The firearms world is kind of a funny thing sometimes. Trends come and go and you watch the enthusiasts rush on to the next trend. I’m not excluding myself from that behavior at all, by the way. I’m just as guilty as anyone of seeing something that looks really cool and then going after it because it seemed like a good idea at the time. Rifle weight is one of those things that always seems to be shifting, and that has a huge effect on balance. [Read Full Article »]
Equipment and gear is secondary to mindset and skillset, but still very relevant to success. The right piece of gear at the right time can make all the difference. As fun as it may be, trying to purchase new equipment to overcome challenges is not the best way to go. Contained here are all posts about equipment, from reviews to employment.
The original SEAL Recce Rifle was an in-house modification to M4 carbines. The history goes back to the early 1990s. Since they were so individualized, there really wasn’t a spec. But we do know that Lilja barrels and optics in the 2.5-10 range were popular.
The original intent was to allow snipers to observe and provide rapid a lightweight precision-fire capability at moderately close ranges (300-400 yards). If needed, the recon rifle could serve for house clearing or traditional fire and movement. [Read Full Article »]
There’s a lot of engineering voodoo that goes into making a rifle work well and fire accurately. The length of a rifle’s barrel and how it affects the velocity of the bullet is one of those major factors.
In this post, I explain a bit of the physics involved here. But the real meat of the post is comparing three different barrel lengths, their ballistic trajectories, and how it might affect what zero you choose. [Read Full Article »]
Salt Bath Nitriding/Nitrocarburizing was originally created as an alternative to gas nitriding that would produce a more uniform case through surface contact between the substrate and liquid salt. The two primary benefits of the nitriding process is corrosion resistance and maintaining a barrels dimensional consistency, which improves accuracy. The surface is also very hard and protective, provided you don’t abuse the barrel with excessive heat.
It’s even cheaper to perform that chrome, to boot.
However, the nitriding process isn’t without some tradeoffs. the most important is heat and pressure resistance compared to chrome. But how important is that, really?
Let’s take a look at nitrided barrels. [Read Full Article »]
Like rifles, there is a knife designed for just about any situation. Also like rifles, we must also be considerate of what we are actually able to carry with us into the field. With that in mind, most of us are served by carrying one or two “general purpose” blades.
The truth is that most of us are probably going to go through a lot of knives over time while we figure out what works for us. It’s kind of like buying guns, except cheaper.
In this article, I want to lay out some guidance based on my own experiences, research, and the input of one of our own community members who happens to be a bit of an expert in the field. [Read Full Article »]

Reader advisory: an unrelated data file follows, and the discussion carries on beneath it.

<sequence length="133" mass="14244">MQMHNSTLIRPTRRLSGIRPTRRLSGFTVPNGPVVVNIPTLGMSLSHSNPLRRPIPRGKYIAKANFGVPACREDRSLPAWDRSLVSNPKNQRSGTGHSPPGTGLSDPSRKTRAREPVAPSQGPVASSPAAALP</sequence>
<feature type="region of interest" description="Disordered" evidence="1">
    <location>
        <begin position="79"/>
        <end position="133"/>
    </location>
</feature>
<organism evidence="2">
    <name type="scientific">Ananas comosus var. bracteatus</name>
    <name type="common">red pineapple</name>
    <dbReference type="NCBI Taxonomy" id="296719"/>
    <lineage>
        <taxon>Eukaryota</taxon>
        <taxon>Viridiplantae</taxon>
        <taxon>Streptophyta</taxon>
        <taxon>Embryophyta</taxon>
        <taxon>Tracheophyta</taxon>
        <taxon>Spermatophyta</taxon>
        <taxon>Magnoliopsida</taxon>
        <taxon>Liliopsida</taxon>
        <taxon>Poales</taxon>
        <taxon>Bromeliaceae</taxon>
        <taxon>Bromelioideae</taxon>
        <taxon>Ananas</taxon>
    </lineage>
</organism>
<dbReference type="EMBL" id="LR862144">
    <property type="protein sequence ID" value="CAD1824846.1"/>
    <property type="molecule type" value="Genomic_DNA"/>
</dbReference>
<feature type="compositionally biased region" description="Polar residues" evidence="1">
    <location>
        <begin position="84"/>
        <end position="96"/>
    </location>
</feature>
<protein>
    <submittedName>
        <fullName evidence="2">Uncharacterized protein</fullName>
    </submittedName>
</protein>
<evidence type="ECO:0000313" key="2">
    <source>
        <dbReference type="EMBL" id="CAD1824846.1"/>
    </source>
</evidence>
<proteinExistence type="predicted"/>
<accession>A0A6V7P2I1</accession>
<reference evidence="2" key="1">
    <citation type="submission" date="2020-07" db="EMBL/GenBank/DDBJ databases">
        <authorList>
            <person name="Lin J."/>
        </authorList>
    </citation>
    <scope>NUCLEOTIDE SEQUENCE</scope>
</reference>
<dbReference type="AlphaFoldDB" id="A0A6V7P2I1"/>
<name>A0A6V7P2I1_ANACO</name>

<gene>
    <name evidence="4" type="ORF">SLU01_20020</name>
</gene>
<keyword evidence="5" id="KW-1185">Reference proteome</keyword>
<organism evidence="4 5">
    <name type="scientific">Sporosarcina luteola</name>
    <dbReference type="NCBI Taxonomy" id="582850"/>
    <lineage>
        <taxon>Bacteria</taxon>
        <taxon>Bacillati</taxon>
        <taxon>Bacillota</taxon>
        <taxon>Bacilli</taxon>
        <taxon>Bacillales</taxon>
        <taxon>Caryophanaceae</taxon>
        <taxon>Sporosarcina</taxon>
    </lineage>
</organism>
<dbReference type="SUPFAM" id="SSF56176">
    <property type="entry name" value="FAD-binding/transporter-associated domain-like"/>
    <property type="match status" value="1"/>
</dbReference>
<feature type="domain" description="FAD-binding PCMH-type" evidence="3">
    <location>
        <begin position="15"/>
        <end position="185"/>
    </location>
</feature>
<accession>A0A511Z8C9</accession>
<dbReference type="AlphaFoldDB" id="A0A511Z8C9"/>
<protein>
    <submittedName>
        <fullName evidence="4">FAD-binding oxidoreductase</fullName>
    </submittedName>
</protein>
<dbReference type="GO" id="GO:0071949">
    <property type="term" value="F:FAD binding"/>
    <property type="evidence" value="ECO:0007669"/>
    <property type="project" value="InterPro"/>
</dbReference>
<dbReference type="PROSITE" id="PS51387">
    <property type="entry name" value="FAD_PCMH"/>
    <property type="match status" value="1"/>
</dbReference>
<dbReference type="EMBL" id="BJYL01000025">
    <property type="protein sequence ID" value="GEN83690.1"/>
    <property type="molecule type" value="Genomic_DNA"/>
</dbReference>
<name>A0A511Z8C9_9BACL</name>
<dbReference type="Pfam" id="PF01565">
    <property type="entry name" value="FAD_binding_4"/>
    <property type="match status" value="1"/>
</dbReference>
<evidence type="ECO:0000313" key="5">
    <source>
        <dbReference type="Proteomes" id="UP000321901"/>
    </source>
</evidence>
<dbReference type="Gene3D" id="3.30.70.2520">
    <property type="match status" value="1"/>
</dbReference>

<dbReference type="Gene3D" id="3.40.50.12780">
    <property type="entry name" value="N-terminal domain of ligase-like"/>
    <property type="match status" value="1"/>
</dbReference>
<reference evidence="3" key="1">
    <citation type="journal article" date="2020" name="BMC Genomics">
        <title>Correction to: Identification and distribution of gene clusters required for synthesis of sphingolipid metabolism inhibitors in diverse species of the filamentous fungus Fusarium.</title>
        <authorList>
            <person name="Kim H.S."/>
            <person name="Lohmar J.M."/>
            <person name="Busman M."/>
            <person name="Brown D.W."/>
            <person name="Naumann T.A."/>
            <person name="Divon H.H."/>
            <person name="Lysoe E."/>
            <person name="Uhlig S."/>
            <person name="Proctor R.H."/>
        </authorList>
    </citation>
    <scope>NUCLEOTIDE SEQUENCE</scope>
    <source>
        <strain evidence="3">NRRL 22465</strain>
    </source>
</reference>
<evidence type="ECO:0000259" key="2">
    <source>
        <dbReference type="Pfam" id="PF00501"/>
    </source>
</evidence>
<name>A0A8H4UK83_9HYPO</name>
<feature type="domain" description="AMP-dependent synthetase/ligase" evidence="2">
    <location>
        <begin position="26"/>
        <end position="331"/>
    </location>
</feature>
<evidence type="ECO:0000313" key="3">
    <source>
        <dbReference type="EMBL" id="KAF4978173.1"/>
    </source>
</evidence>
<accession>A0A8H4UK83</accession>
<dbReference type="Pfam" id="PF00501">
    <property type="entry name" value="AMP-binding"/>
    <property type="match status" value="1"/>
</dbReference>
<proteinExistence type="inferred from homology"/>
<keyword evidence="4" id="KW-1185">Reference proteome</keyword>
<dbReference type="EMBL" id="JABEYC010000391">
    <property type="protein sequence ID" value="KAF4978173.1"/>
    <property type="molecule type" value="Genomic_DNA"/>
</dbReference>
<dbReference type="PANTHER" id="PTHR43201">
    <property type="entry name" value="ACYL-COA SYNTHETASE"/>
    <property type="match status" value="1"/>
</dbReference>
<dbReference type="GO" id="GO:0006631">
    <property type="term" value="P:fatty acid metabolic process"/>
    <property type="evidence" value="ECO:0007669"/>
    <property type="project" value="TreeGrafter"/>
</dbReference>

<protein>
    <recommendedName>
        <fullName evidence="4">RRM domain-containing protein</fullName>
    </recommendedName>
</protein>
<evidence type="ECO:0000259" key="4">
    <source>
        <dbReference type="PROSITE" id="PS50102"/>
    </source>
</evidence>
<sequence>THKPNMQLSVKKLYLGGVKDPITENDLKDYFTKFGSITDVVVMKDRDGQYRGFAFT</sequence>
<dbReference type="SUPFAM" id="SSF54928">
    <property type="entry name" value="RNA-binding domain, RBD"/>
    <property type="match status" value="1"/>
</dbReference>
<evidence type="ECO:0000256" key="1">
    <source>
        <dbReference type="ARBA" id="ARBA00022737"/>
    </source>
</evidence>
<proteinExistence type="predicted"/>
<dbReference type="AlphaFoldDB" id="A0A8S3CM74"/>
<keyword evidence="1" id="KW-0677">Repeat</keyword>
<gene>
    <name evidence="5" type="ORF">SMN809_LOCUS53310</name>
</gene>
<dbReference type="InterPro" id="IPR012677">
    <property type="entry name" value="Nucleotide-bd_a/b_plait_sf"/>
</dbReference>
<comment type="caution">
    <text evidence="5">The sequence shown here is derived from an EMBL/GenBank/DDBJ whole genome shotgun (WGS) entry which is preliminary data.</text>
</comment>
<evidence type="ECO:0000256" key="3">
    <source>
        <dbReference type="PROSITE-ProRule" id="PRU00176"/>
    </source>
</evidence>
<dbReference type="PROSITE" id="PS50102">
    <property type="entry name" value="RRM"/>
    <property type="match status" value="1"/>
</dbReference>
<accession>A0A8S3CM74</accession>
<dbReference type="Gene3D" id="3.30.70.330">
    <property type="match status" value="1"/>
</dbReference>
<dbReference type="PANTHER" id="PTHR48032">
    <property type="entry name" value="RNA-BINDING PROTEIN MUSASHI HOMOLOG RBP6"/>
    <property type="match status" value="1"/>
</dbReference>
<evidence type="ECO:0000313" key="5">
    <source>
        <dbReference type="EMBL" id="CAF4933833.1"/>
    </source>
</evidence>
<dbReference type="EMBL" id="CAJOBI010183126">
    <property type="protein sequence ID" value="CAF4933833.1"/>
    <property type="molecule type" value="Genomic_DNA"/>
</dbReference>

Let’s talk about twist rates.
Specifically, I want to dig into the purpose of rifling and how to determine the right twist rate for your rifle and cartridge. There’s a bit of math here, but I promise to give you an “easy button” by the end.
So let’s get to it. [Read Full Article »]
Looking for a last minute stocking stuffer? I didn’t want to put out just another “Christmas Gifts for Gun Guys” list. Instead, I want to show you some things that you might not have heard of or thought about.
I own or have used everything I’m recommending here. [Read Full Article »]
The Precision Armament AFAB is a killer muzzle device for making any AR-15 shoot smooth and flat. I’ve used it in competition and training courses, and it’s been flawless.
Of course, it comes at a cost. It’s much more expensive than a standard A2 flash hider.
As fun as these kinds of muzzle devices are, you shouldn’t be thinking about one in order to fix your own poor shooting fundamentals. In that regard, I’m not sure I would recommend something like this for a first rifle or a new shooter. In those circumstances, I’d save the money and spend it on practice ammo. [Read Full Article »]
The Thrym Pyrovault is a nifty little gizmo for protecting a classic Zippo insert and helping slow the evaporation of the lighter fluid.
I recently received one as a birthday gift from family, and thought I’d look at it from the perspective of someone who EDC’s a lighter every day for those “just in case” moments.
The findings are a mixed bag. [Read Full Article »]
The Vortex Solo R/T 8×36 monocular is a handy piece of kit. It is lightweight, compact, and useful for daylight spotting. Its mil-hash reticle and silhouette-based ranging tools are an added bonus for competition and tactical shooters.
However, it’s ideally used for daylight. I’ve always had trouble with it at dusk and into the evening. As with most optics, that’s really where the lower price really starts to show through.
In all, it makes a great inexpensive gift for quick spotting and practicing your mil-ranging. [Read Full Article »]